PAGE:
In addition to over-wintering, significant QTL regions were also identified for RDS distance in 2010, RDS count in 2010, and RDS distance in 2011 (Tables 3 and 4 and Fig. 1). These QTL were a confirmation of the original rhizome QTL found by Paterson et al. (1995), but the locus was refined by further marker analysis. Using the 2-LOD intervals from the 2010 data alone, we have narrowed the original QTL region for the rhizome traits measured from a genomic region spanning ~58.7 Mb to a region of ~14.5 Mb. This reduction in the physical size of the locus (75 % reduction) also reduced the number of candidate genes within the QTL region from approximately 2,970–1,407, a 53 % reduction in candidate genes (Paterson et al. 2009; Goodstein et al. 2012). While these results are clearly not adequate to allow identification of candidate genes, the results do indicate that narrowing the locus is readily achievable, given additional markers and larger population sizes. With the advent of whole genome marker analysis utilizing next generation sequencing, the ability to fine map this and other over-wintering loci will not be restricted by the ability to saturate the genome with informative markers. Rather, the ability to accurately phenotype rhizome growth and over-wintering has become the limiting factor in determining genome regions conditioning these important traits.

Our ability to accurately phenotype rhizomes in large populations may make it possible to map QTL for RDS growth. Both our results and those reported by Paterson et al. (1995) show 1-LOD intervals for RDS growth to be smaller than those for RDS distance. Assuming that both of these phenotypes are controlled by the same gene(s), we could conclude that RDS distance is a more variable, and thus less accurate, means of measuring rhizome growth than is RDS count. However, using the 2-LOD regions (in our data only), the opposite trend occurs, with RDS being much larger than RDS distance. Separating the data by year, the 2011 QTL are also appreciably larger than the same QTL from the 2010 data. There are several differences between the phenotyped populations for the 2 years that may explain this discrepancy. One explanation is that all 130 plots, some with rhizomes and some without, were included in the analysis for 2010 while only those that survived the following winter were included for 2011. This means that every plant in the 2011 data had at least some rhizome growth. Also, the 2011 data was collected for only 33 plots. Because the 2010 data included lines that did not survive the winter and lines that had little or no rhizome growth, it may have more power for predicting the regions associated with the presence or absence of rhizome growth. The larger population size of the 2010 data would necessarily give it more statistical power than the data from 2011, which would allow it to identify a smaller interval with more confidence.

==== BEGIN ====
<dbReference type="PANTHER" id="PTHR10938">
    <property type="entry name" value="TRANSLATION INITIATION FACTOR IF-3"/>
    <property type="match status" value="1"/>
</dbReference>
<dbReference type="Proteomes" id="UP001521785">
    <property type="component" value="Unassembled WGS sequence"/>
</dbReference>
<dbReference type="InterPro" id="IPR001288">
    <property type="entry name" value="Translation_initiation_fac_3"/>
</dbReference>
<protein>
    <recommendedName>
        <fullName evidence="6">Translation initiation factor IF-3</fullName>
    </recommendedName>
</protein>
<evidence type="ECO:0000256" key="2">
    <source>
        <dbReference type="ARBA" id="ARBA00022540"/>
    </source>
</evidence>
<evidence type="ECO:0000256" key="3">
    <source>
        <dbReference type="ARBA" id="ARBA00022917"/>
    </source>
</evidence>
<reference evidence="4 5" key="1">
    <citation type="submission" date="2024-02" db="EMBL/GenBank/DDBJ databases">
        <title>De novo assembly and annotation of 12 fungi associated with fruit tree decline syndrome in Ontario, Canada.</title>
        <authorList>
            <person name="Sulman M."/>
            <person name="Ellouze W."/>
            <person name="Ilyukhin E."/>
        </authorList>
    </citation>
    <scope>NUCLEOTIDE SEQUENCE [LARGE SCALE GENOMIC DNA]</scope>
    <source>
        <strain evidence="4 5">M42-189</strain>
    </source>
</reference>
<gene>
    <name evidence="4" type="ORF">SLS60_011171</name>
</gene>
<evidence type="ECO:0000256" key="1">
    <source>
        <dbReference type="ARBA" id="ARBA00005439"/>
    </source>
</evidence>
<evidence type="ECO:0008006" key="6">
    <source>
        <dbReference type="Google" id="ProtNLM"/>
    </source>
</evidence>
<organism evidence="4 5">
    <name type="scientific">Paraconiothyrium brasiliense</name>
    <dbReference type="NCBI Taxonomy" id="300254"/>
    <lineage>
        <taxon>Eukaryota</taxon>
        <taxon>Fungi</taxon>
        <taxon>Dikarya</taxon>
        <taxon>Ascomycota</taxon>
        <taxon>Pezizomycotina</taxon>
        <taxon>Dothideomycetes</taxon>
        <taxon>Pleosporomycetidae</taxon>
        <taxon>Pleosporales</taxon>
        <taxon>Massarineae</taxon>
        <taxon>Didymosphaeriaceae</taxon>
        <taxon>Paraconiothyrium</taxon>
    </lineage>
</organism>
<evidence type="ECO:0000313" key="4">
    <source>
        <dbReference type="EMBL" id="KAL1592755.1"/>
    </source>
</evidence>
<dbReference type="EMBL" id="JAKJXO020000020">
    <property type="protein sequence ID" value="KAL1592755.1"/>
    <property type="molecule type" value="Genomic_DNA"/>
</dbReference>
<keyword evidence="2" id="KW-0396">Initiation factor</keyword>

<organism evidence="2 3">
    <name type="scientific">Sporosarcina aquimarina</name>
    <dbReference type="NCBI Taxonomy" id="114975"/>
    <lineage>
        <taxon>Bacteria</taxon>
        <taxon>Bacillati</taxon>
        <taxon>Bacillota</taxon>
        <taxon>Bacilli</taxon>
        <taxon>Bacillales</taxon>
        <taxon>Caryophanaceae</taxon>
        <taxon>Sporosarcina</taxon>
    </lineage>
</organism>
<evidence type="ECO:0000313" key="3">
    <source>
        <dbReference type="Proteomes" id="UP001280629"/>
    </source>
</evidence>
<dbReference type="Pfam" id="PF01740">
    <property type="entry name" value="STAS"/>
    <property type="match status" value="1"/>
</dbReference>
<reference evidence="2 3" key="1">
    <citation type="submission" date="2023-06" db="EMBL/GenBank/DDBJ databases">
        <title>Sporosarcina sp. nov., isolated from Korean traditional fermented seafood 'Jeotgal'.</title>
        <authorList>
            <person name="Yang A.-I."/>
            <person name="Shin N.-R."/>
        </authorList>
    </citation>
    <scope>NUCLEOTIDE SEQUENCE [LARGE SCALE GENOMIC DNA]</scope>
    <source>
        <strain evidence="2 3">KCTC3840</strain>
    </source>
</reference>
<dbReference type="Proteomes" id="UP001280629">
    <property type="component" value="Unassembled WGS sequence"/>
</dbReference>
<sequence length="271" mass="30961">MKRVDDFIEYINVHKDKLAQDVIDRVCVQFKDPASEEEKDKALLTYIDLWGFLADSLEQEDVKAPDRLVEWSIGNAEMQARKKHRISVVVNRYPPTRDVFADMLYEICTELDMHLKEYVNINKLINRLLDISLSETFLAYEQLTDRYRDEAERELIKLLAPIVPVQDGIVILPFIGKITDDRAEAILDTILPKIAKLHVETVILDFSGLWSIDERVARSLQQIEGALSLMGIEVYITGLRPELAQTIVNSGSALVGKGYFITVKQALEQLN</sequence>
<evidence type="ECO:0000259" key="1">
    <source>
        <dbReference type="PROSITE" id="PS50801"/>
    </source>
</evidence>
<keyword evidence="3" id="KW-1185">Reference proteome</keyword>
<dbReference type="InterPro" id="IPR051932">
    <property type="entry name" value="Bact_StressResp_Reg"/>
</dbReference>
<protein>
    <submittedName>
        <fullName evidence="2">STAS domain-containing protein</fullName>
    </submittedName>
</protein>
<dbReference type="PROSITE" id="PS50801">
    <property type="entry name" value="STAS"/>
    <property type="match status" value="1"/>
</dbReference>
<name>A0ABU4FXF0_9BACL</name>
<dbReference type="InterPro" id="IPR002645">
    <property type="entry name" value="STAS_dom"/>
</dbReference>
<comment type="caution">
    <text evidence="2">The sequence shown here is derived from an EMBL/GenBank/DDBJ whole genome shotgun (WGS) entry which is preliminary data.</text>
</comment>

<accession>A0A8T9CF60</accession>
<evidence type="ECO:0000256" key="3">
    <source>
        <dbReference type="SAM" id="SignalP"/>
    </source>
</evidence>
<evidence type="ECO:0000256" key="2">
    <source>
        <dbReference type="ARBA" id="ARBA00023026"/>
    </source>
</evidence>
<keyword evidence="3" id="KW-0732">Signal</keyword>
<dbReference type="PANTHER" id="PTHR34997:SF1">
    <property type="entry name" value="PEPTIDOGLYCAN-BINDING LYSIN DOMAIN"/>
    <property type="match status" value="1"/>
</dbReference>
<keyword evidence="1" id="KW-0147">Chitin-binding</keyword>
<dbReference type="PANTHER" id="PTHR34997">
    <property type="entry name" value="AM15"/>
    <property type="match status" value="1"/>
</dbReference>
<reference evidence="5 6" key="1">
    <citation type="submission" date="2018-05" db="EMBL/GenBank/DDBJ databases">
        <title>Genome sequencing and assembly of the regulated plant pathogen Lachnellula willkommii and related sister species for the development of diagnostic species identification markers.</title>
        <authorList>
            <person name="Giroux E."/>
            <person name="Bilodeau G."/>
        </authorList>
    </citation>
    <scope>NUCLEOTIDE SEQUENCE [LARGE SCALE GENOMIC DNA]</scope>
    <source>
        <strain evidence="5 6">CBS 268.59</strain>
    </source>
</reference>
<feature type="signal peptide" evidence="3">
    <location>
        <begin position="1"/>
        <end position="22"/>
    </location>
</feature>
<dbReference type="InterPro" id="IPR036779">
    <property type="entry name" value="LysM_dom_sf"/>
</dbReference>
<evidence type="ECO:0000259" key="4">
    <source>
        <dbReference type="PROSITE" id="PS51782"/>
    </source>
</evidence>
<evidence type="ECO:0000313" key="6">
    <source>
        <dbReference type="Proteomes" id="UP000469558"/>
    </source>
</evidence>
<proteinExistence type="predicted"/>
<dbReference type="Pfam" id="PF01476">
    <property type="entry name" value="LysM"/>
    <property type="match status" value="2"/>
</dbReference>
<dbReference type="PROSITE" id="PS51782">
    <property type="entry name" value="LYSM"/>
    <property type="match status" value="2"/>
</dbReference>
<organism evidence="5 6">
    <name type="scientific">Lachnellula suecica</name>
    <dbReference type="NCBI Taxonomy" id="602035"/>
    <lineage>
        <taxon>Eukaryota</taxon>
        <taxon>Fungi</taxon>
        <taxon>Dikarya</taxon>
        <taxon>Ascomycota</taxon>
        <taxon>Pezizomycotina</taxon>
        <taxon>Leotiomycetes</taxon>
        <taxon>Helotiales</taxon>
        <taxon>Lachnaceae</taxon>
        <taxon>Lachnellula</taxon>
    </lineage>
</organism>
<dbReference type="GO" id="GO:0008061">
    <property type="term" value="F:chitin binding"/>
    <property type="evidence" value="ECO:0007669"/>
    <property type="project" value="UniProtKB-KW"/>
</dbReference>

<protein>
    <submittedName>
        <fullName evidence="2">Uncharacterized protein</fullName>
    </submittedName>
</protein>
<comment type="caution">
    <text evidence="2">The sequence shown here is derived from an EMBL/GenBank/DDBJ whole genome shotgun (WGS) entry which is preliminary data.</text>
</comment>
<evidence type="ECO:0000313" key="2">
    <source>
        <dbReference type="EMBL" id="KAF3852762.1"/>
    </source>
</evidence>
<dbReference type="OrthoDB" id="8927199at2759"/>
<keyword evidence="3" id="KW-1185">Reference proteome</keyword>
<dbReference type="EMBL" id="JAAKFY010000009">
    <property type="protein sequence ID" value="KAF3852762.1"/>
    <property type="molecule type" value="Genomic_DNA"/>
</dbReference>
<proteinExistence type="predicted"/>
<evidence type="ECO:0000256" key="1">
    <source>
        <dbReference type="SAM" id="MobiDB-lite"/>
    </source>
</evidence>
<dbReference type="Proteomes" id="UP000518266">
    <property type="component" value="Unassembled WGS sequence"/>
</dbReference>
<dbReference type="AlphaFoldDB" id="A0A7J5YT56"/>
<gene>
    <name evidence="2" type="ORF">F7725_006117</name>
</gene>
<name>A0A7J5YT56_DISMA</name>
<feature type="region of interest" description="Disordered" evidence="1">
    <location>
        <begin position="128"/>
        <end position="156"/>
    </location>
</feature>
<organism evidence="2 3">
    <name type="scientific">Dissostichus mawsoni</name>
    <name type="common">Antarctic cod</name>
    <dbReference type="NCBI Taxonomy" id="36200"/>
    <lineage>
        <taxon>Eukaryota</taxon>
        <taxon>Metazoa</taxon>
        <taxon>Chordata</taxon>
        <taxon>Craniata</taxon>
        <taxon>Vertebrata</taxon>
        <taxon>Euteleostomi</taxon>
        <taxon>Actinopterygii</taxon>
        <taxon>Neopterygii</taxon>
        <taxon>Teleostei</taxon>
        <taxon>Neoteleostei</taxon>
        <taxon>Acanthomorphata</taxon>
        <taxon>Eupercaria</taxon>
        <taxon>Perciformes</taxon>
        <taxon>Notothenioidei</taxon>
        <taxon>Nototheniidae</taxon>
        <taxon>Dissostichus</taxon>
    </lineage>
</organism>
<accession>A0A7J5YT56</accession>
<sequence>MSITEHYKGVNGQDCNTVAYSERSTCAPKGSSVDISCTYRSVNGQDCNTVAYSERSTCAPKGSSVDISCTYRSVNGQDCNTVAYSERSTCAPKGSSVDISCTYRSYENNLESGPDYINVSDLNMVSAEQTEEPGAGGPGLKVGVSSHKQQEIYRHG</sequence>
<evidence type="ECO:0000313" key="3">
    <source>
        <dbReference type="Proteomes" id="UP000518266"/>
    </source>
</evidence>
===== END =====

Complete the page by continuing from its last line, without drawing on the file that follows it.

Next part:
To examine rhizome development under controlled environmental conditions, the interspecific sorghum population was planted and grown in greenhouse conditions. It became apparent that the extent of rhizome formation is repressed under these artificial growth conditions. From the greenhouse study, we also discovered that although only limited rhizome development occurred within 10-cm2 pots (which is very little space for 4–6 sorghum plants), some development did occur. In fact many of the plants had small rhizome buds which, although difficult to phenotype for size because they were all so similar, were easily distinguished from root growth for counting. Because of the limited rhizome growth, perhaps due to the small pot size, the greenhouse study precluded the detection of significance for rhizome growth on SIB-01. The limited rhizome growth was, however, associated with small broad peaks that overlapped and extended beyond the corresponding regions of the significant QTL from the field environments. In future studies, we anticipate examining parameters (e.g., larger pots, the use of field soil for growth, use of climate-control chambers) that would permit greater rhizome development and hence more accurate phenotyping of QTL conditioning rhizome formation. In addition, optimizing greenhouse conditions for rhizome formation would prove useful for future studies of the transcriptome of rhizomes at the critical developmental stage of rhizome bud formation.